By any name, the current incarnation of the Internet is known for giving power to the people. Sites like YouTube and Wikipedia collect the creations of unpaid amateurs while kicking pros to the curb—or at least deflating their stature to that of the ordinary Netizen. But now some of the same entrepreneurs that funded the user-generated revolution are paying professionals to edit and produce online content.
In short, the expert is back. The revival comes amid mounting demand for a more reliable, bankable Web. "People are beginning to recognize that the world is too dangerous a place for faulty information," says Charlotte Beal, a consumer strategist for the Minneapolis-based research firm Iconoculture. Beal adds that choice fatigue and fear of bad advice are creating a "perfect storm of demand for expert information."
In December, Google began testing Knol, a Wikipedia-like Web site produced by "authoritative" sources that share ad revenue. The sample page contains an insomnia entry written by Rachel Manber, director of Stanford's Insomnia and Behavioral Sleep Medicine center. In January, BigThink.com, a self-styled "YouTube for ideas" backed by former Harvard president Larry Summers and others, debuted its cache of polished video interviews with public intellectuals. "We think there's demand for a nook of cyberspace where depth of knowledge and expertise reign," says cofounder Victoria Brown.
Meanwhile, Mahalo just launched the final test version of its people-powered search engine, which replaces Google's popularity-based page rankings with results that the start-up says are based on quality and vetted by real people. Enter "Paris hotels," for instance, into Google, and the search engine returns 18 million pages from an array of obscure Web sites. Plug the same request into Mahalo and you get the "Mahalo Top 7," a list of big-name sites, including Frommer's, Fodor's and Lonely Planet. Mahalo's lead investor, Sequoia Capital, has caught the Silicon Valley winds before: it was also an early backer of YouTube, Yahoo and Google.
Old standbys are also vying to fact-check the world before it reaches your fingertips. The decade-old reference site About.com says its traffic has jumped more than 80 percent since 2005, thanks to a growing network of 670 freelance subject experts called Guides. They include Aaron Gold, an automotive journalist whose picture and bio accompany his chirpy self-introduction: "Hi, I'm Aaron Gold, your Guide to cars!" About.com hires its Guides based on education and experience, then pays them for the page views they generate. The minimum salary is $725 a month, and there is no maximum; some Guides are pulling down six figures. As Peter Weingard, About.com's vice president of marketing, explains, "We like to think of ourselves as a friendly online neighborhood of experts."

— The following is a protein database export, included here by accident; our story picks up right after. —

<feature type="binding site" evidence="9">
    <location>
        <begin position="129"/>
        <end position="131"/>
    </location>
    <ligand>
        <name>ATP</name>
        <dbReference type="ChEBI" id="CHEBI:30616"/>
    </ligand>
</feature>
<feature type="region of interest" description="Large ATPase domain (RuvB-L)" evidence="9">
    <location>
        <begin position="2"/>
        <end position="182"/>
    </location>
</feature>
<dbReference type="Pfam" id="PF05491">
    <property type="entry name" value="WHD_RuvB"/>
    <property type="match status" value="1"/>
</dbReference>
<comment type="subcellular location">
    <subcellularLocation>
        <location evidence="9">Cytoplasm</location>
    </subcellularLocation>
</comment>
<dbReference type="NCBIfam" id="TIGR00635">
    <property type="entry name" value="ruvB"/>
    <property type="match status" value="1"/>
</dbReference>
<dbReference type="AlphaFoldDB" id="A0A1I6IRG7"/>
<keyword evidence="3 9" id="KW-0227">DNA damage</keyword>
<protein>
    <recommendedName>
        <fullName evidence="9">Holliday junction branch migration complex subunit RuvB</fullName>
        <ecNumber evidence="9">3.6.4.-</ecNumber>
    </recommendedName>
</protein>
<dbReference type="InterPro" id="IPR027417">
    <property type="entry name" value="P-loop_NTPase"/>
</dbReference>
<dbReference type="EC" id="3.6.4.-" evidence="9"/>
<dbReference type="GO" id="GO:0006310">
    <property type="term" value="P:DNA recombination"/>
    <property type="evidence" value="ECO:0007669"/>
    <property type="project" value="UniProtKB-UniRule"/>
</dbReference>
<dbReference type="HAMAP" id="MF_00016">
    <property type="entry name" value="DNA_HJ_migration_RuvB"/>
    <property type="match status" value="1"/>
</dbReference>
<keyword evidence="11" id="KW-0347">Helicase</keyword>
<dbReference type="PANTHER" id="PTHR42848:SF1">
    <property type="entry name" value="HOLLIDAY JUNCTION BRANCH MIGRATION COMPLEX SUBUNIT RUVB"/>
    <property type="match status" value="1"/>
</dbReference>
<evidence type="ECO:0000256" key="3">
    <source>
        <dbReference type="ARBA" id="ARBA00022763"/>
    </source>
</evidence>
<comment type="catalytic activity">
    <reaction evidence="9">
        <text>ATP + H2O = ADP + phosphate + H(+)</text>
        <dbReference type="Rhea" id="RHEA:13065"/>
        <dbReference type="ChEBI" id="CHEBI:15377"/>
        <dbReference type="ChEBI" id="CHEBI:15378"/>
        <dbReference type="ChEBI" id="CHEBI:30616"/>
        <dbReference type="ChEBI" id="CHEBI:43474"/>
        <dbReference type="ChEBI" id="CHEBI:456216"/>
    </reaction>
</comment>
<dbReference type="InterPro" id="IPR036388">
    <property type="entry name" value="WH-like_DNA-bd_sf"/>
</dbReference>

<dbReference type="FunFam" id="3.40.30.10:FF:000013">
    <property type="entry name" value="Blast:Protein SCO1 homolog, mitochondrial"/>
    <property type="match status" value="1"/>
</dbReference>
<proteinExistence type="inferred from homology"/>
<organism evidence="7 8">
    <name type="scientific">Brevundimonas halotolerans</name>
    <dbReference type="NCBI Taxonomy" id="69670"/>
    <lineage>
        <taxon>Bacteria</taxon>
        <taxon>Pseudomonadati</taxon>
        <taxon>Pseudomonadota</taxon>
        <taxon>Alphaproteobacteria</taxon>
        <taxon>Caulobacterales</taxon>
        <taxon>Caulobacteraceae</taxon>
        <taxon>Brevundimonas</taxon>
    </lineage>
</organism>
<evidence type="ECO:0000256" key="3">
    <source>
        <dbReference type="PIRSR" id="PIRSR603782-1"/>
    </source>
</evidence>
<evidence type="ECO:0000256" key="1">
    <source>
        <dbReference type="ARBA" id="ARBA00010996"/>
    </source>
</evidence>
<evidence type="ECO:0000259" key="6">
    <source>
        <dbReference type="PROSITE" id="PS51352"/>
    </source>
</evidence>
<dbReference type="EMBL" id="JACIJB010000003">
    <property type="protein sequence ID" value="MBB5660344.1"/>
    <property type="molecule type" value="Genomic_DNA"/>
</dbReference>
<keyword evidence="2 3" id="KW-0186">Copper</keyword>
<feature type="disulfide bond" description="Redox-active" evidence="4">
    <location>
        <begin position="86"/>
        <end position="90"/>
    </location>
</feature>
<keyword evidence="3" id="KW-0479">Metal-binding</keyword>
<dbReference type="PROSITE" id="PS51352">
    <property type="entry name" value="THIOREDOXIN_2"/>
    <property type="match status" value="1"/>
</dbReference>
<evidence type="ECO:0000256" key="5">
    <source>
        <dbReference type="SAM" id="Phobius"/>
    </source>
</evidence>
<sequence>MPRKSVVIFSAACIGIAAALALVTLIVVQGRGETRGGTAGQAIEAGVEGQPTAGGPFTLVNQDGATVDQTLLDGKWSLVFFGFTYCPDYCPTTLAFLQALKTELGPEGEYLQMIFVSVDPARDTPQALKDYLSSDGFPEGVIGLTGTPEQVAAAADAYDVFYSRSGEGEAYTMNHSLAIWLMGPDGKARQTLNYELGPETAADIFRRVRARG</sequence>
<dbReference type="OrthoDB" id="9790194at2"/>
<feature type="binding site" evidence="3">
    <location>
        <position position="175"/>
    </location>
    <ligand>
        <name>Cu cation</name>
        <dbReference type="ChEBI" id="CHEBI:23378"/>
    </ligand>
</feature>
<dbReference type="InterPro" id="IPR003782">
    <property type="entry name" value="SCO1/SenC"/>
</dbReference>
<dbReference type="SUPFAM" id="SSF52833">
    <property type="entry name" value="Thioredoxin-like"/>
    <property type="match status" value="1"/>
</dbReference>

Fueling all this podium worship is the potential for premium audiences—and advertising revenue. "The more trusted an environment, the more you can charge for it," says Mahalo founder Jason Calacanis, a former AOL executive who was previously involved with several Web start-ups. It's also easier to woo advertisers with the promise of controlled content than with hit-and-miss blog blather. "Nobody wants to advertise next to crap," says Andrew Keen, author of "The Cult of the Amateur," a jeremiad against the ills of the unregulated Web.
The timing could be right for a new era in Silicon Valley, a Web 3.0. It comes, after all, during dark days for the ideal of a democratic Web. User-generated sites like Wikipedia, for all the stuff they get right, still find themselves in frequent dust-ups over inaccuracies, while community-posting boards like Craigslist have never been able to keep out scammers and frauds. Beyond performance, a series of miniscandals has called the whole "bring your own content" ethic into question. Last summer researchers in Palo Alto, Calif., uncovered secret elitism at Wikipedia when they found that 1 percent of the reference site's users make more than 50 percent of its edits. Perhaps more notoriously, four years ago a computer glitch revealed that Amazon.com's customer-written book reviews are often written by the book's author or a shill for the publisher. "The wisdom of the crowds has peaked," says Calacanis. "Web 3.0 is taking what we've built in Web 2.0—the wisdom of the crowds—and putting an editorial layer on it of truly talented, compensated people to make the product more trusted and refined."
Those with a more tempered opinion say the expert cometh, but only modestly. "I think it's a shift in degree, rather than in kind," says Glenn Reynolds, whose book "An Army of Davids" defends the staying power of the little guy. For curated Internet fare to flourish it also needs to overcome a national distrust of experts that is, in fact, older than the country itself. In 1642, the Puritan John Cotton warned that "the more learned and witty you bee, the more fit for Satan you bee," while in the 19th century, Andrew Jackson and his followers ridiculed learned culture as an affront to the common man. In more recent years the ideal of the noble amateur has been bent to include a general disdain for the professional writer, editor or journalist. But while the tide of investment seems to be shifting somewhat, the nature of the Internet suggests that Web 2.0 populism will never be thrown out entirely. "There's always a Big New Thing, but the old Big New Thing doesn't really go away," says Reynolds. "It becomes just another layer—like we're building an onion from the inside out."